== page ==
First home sales sweeten Sugar Bottom revival

The first of several new homes planned for Sugar Bottom. (Jonathan Spiers)

The first of several new homes planned for Sugar Bottom. (Jonathan Spiers)

A pair of local developers’ bet on an overlooked part of Church Hill is beginning to pay off.

The first new homes to be built in decades in the neighborhood’s Sugar Bottom area have been sold and are now occupied, with more on the way.

The three modern-style row houses at the foot of East Franklin Street, just downhill from North 29th Street in a valley between Libby Hill Park and Chimborazo Park, are the first of several residential projects planned for Sugar Bottom, an area known historically as one of Richmond’s Civil War-era red light districts.

The first three homes – two attached townhomes and one standalone dwelling – are the product of Upward Builders, led by local developer Zach Kennedy. They were designed by 510_Architects, which also teamed up with Kennedy on a modern row house on M Street.

The two attached homes were built late last year, with one selling in December for $400,000 and the other in June for $408,000. Both total 2,400 square feet and include three bedrooms and 3½ bathrooms.

The detached third dwelling, likewise three stories tall with a rear balcony and glass railings, was more recently completed and listed earlier this month by Patrick Sullivan of One South Realty Group. The three-bedroom, 3½-bath home totals just below 2,300 square feet and is priced at $419,500.

The third home was presented in a recent open house. (Jonathan Spiers)

The third home was presented in a recent open house. (Jonathan Spiers)

Sullivan, who is marketing the homes through his re|RVA team with One South, said Kennedy’s next group of Sugar Bottom homes is currently under review by the city’s architectural review commission.

He said Kennedy is aiming to complete three more homes by next summer: a detached unit downhill at the end of Franklin Street, and two attached homes around the corner on North 31st Street. In total, the six homes represent a $2.5 million investment from Kennedy.

Four more homes uphill from Kennedy’s are planned by another developer, RVA Sugar LLC, a partnership between local builders John Humphries and Casey White and real estate agent Matt Jarreau.

Across the street, RVA Sugar is also planning an upgrade of an existing apartment building and construction of two duplexes. Jarreau, an agent with Hometown Realty who has been active with several developments in the area, said those projects are set to go before City Council for potential approval in October.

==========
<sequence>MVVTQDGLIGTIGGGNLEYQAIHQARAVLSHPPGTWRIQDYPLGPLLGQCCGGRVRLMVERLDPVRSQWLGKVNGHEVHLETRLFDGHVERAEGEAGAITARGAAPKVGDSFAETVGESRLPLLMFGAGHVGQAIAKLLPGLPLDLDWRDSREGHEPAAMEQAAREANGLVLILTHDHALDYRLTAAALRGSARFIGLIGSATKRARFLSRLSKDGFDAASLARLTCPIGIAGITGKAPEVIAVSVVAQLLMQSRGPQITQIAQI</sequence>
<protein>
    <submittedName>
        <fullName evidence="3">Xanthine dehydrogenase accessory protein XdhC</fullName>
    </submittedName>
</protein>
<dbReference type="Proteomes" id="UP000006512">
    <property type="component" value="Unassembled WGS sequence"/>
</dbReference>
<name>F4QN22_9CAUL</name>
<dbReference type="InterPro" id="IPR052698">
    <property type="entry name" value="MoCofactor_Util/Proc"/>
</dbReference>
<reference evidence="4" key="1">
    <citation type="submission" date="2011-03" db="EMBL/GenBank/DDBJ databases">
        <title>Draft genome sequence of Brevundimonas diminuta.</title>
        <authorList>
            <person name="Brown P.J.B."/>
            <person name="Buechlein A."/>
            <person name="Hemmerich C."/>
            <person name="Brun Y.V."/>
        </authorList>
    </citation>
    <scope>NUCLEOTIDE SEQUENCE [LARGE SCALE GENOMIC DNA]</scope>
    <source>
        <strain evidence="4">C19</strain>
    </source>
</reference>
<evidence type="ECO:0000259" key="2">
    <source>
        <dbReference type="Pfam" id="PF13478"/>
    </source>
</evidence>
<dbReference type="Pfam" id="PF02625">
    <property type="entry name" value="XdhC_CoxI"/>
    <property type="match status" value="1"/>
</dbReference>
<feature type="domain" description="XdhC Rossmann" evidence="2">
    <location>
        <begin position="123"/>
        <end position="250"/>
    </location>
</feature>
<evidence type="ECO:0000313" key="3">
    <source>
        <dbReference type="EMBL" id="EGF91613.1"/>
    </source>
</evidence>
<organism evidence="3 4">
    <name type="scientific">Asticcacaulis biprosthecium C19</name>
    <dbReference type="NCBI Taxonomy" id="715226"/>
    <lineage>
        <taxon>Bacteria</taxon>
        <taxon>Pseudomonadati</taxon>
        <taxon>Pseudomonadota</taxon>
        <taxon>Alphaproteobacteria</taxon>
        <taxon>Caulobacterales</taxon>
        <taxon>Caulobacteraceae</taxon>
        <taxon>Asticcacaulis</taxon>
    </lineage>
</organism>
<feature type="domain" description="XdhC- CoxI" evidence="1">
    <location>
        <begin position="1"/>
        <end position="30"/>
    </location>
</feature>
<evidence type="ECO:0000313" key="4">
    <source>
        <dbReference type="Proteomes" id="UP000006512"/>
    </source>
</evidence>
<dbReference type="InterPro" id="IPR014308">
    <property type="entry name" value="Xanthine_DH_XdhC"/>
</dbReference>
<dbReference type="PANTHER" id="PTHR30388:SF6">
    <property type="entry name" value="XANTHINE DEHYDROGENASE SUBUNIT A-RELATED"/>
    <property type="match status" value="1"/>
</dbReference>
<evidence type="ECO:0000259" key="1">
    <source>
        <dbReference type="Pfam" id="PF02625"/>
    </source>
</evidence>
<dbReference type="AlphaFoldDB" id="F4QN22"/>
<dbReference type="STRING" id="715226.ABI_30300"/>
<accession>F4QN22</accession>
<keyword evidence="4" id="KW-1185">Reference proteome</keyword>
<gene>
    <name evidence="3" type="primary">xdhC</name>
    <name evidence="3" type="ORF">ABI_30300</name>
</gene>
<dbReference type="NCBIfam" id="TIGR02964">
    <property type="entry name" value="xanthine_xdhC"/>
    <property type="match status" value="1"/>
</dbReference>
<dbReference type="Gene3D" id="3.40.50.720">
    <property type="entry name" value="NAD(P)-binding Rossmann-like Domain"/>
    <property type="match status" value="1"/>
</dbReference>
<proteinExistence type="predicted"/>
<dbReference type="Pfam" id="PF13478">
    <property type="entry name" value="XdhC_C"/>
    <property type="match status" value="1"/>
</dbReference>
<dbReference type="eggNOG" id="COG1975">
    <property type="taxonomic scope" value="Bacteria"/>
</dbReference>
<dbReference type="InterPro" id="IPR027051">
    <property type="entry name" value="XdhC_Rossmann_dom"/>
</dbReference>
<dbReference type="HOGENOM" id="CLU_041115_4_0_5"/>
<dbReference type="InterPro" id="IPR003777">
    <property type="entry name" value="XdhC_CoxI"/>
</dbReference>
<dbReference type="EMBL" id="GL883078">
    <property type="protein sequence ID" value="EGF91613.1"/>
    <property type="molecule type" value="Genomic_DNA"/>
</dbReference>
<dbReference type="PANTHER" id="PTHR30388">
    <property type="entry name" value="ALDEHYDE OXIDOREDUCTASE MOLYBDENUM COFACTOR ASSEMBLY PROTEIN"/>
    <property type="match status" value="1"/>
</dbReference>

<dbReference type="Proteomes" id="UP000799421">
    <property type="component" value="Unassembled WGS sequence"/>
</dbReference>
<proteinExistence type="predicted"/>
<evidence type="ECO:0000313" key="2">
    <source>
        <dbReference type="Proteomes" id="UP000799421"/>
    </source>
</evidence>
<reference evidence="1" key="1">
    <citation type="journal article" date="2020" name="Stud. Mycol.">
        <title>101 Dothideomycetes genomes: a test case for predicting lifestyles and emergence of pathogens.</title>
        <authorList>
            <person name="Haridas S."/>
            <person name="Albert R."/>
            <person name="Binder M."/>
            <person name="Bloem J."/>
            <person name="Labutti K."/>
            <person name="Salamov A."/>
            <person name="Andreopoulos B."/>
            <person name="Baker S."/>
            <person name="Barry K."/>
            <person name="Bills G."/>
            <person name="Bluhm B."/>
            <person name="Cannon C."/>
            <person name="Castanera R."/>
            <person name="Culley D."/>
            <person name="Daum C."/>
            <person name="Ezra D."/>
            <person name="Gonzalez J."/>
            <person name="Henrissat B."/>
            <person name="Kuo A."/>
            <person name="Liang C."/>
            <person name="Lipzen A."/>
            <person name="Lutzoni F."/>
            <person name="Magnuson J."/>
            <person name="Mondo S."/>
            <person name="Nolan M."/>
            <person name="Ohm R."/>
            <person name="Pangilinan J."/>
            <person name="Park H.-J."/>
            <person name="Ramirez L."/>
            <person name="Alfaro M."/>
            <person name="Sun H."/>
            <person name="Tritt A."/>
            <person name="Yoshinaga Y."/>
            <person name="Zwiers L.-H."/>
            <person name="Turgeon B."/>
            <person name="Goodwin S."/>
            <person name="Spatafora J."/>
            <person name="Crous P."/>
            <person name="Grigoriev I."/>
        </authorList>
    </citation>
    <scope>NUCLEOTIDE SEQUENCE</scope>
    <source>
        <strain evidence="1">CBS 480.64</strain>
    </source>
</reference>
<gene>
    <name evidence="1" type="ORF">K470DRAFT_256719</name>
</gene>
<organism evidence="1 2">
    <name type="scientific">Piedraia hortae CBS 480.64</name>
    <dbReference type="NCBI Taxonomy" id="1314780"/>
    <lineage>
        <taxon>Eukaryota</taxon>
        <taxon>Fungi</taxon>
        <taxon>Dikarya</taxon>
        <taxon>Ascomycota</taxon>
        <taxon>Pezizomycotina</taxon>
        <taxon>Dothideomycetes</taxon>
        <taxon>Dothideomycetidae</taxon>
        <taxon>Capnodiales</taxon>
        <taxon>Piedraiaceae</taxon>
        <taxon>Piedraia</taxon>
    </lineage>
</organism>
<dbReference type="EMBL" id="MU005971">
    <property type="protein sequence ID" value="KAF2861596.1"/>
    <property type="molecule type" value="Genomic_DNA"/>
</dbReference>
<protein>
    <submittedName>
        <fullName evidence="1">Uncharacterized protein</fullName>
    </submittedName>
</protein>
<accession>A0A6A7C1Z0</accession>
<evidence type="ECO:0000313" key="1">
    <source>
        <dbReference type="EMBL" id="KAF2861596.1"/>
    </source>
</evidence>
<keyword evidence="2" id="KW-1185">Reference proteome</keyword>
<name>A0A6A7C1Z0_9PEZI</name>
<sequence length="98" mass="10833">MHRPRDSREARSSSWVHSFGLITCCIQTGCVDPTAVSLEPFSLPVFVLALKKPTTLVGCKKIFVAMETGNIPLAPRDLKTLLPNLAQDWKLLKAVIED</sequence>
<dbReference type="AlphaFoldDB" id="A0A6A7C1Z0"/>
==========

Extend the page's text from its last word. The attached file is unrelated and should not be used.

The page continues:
RVA Sugar plans to spend $1.2 million on the four homes on Franklin and just under $1 million on the apartments upgrade. Both projects require approval from the city – rezoning for the homes; a special-use permit for the apartments upgrade and duplexes.

The apartment renovations would convert the eight existing two-bedroom, one-bath units into one-bedroom upscale apartments, each totaling 625 square feet. The two duplexes would consist of four 900-square-foot units, each with two bedrooms and two baths. Monthly rents would range between $900 and $1,000 for the apartments and between $1,250 and $1,350 for the duplex units.

RVA Sugar’s four single-family homes, each totaling three bedrooms, 2½ baths and 2,200 square feet, are planned to be listed starting at $425,000 each.

The RVA Sugar homes initially were anticipated to come online this spring, but Jarreau said plan reviews and approvals from the city took months longer than expected. He and Sullivan both referred to delays in the city’s development review process, echoing sentiments from other developers that have increased recently.

An existing apartment building across the street will be upgraded. (Jonathan Spiers)

An existing apartment building across the street will be upgraded. (Jonathan Spiers)

Jarreau and Sullivan’s teams are banking on Sugar Bottom’s proximity to Libby Hill Park, the Virginia Capital Trail in nearby Fulton and Stone Brewing’s brewery and forthcoming bistro and gardens. Sullivan said interest in the new homes has been strong, with the first two buyers relocating from the city’s Libbie-Grove area and from Short Pump.

“Reception’s been awesome,” Sullivan said at a recent open house. “Not only have they sold well, but the response has been great. People love the idea.”

The new construction adds to other signs of investment in the area.

Last July, The Wilton Companies acquired the Armitage Building at 3200 Williamsburg Ave., around the corner from Sugar Bottom at the end of North 31st Street. Farther west in Shockoe Bottom, Sensei Development and The Monument Cos. are converting the former Garbers of Richmond building into apartments and is under contract to purchase the rest of that city block.

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Bruce Milam
Bruce Milam
4 years ago

It’s great to see those old slummy buildings redone and habitable again. We await the renovation of the large storage building next door, looming over Williamsburg Blvd, which Wilton owns.